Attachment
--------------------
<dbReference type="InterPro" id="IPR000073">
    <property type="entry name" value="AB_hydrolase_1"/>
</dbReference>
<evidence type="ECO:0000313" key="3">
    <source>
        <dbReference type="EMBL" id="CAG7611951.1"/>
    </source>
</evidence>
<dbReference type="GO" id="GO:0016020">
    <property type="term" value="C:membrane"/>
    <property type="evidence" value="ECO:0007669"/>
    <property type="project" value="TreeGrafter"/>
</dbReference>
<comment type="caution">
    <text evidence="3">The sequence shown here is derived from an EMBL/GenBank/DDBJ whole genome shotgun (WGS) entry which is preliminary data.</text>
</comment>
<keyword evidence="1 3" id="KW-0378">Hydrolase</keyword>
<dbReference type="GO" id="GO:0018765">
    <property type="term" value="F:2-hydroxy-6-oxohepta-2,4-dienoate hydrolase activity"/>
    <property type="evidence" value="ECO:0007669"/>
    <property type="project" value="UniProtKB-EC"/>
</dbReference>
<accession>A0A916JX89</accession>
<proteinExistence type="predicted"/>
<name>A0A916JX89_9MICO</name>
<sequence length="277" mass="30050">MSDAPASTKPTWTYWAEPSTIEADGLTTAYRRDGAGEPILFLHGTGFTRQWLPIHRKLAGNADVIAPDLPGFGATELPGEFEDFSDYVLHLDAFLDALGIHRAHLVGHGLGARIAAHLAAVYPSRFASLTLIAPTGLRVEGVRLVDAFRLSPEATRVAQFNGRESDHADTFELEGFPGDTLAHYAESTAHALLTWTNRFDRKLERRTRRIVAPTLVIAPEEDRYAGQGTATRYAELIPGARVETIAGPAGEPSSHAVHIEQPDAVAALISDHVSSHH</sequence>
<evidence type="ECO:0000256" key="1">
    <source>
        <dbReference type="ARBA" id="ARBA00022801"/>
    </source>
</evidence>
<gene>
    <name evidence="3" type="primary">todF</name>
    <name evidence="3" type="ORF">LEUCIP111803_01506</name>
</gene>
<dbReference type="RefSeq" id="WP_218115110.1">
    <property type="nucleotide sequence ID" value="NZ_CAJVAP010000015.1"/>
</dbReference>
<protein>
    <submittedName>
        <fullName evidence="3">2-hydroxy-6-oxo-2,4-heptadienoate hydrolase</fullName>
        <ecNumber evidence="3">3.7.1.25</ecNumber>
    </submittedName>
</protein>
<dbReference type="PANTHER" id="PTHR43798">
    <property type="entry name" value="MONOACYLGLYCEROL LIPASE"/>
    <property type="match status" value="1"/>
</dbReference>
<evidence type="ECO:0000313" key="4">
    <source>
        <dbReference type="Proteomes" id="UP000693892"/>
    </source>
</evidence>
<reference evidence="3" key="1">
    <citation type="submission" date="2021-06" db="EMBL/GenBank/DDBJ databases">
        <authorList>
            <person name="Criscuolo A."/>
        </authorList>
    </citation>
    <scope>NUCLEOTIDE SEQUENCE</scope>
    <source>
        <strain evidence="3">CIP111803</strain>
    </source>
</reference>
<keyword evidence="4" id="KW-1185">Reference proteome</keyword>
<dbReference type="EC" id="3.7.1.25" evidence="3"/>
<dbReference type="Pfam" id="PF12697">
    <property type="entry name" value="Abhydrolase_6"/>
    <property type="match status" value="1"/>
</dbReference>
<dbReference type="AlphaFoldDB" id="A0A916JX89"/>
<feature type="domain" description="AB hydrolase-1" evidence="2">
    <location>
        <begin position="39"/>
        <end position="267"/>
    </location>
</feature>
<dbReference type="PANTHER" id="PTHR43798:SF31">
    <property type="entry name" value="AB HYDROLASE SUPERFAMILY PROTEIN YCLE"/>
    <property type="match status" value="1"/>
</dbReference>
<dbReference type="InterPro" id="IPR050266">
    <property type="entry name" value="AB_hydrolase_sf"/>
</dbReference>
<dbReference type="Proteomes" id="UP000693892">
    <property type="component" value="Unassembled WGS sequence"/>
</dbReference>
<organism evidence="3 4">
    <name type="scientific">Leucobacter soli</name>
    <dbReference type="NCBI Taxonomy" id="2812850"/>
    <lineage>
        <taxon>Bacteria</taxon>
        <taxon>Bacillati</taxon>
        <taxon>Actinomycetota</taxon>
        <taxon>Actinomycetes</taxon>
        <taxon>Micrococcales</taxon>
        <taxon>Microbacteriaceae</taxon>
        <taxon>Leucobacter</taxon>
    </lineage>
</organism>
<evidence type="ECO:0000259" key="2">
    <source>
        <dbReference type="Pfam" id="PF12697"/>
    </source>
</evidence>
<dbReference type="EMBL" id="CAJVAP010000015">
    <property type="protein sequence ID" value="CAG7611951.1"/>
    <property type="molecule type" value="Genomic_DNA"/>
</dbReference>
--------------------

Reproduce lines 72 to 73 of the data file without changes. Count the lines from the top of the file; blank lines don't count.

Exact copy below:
<feature type="domain" description="AB hydrolase-1" evidence="2">
    <location>